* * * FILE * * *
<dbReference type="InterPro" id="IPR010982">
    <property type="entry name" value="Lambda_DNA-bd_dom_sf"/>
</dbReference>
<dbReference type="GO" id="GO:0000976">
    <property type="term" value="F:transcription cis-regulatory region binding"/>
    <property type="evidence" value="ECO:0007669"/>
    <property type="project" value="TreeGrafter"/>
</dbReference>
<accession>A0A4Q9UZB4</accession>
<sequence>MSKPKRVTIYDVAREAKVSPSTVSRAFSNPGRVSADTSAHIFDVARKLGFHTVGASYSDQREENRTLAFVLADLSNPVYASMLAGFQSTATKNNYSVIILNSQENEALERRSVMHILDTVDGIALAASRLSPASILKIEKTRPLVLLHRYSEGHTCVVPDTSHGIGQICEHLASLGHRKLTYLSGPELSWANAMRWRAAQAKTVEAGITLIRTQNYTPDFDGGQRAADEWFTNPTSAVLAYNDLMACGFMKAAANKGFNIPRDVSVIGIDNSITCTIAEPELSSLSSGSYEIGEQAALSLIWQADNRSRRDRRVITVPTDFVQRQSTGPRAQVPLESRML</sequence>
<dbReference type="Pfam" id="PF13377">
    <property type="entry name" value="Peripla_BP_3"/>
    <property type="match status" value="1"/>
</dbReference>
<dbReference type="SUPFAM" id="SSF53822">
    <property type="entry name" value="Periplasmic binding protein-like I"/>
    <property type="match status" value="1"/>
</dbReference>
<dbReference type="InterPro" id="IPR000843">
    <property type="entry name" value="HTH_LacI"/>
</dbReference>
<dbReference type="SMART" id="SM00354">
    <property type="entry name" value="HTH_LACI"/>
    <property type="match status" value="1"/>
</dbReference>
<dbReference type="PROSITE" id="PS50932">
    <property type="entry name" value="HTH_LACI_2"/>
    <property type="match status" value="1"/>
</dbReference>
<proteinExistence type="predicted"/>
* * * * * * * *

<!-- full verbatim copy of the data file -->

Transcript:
<dbReference type="InterPro" id="IPR010982">
    <property type="entry name" value="Lambda_DNA-bd_dom_sf"/>
</dbReference>
<dbReference type="GO" id="GO:0000976">
    <property type="term" value="F:transcription cis-regulatory region binding"/>
    <property type="evidence" value="ECO:0007669"/>
    <property type="project" value="TreeGrafter"/>
</dbReference>
<accession>A0A4Q9UZB4</accession>
<sequence>MSKPKRVTIYDVAREAKVSPSTVSRAFSNPGRVSADTSAHIFDVARKLGFHTVGASYSDQREENRTLAFVLADLSNPVYASMLAGFQSTATKNNYSVIILNSQENEALERRSVMHILDTVDGIALAASRLSPASILKIEKTRPLVLLHRYSEGHTCVVPDTSHGIGQICEHLASLGHRKLTYLSGPELSWANAMRWRAAQAKTVEAGITLIRTQNYTPDFDGGQRAADEWFTNPTSAVLAYNDLMACGFMKAAANKGFNIPRDVSVIGIDNSITCTIAEPELSSLSSGSYEIGEQAALSLIWQADNRSRRDRRVITVPTDFVQRQSTGPRAQVPLESRML</sequence>
<dbReference type="Pfam" id="PF13377">
    <property type="entry name" value="Peripla_BP_3"/>
    <property type="match status" value="1"/>
</dbReference>
<dbReference type="SUPFAM" id="SSF53822">
    <property type="entry name" value="Periplasmic binding protein-like I"/>
    <property type="match status" value="1"/>
</dbReference>
<dbReference type="InterPro" id="IPR000843">
    <property type="entry name" value="HTH_LacI"/>
</dbReference>
<dbReference type="SMART" id="SM00354">
    <property type="entry name" value="HTH_LACI"/>
    <property type="match status" value="1"/>
</dbReference>
<dbReference type="PROSITE" id="PS50932">
    <property type="entry name" value="HTH_LACI_2"/>
    <property type="match status" value="1"/>
</dbReference>
<proteinExistence type="predicted"/>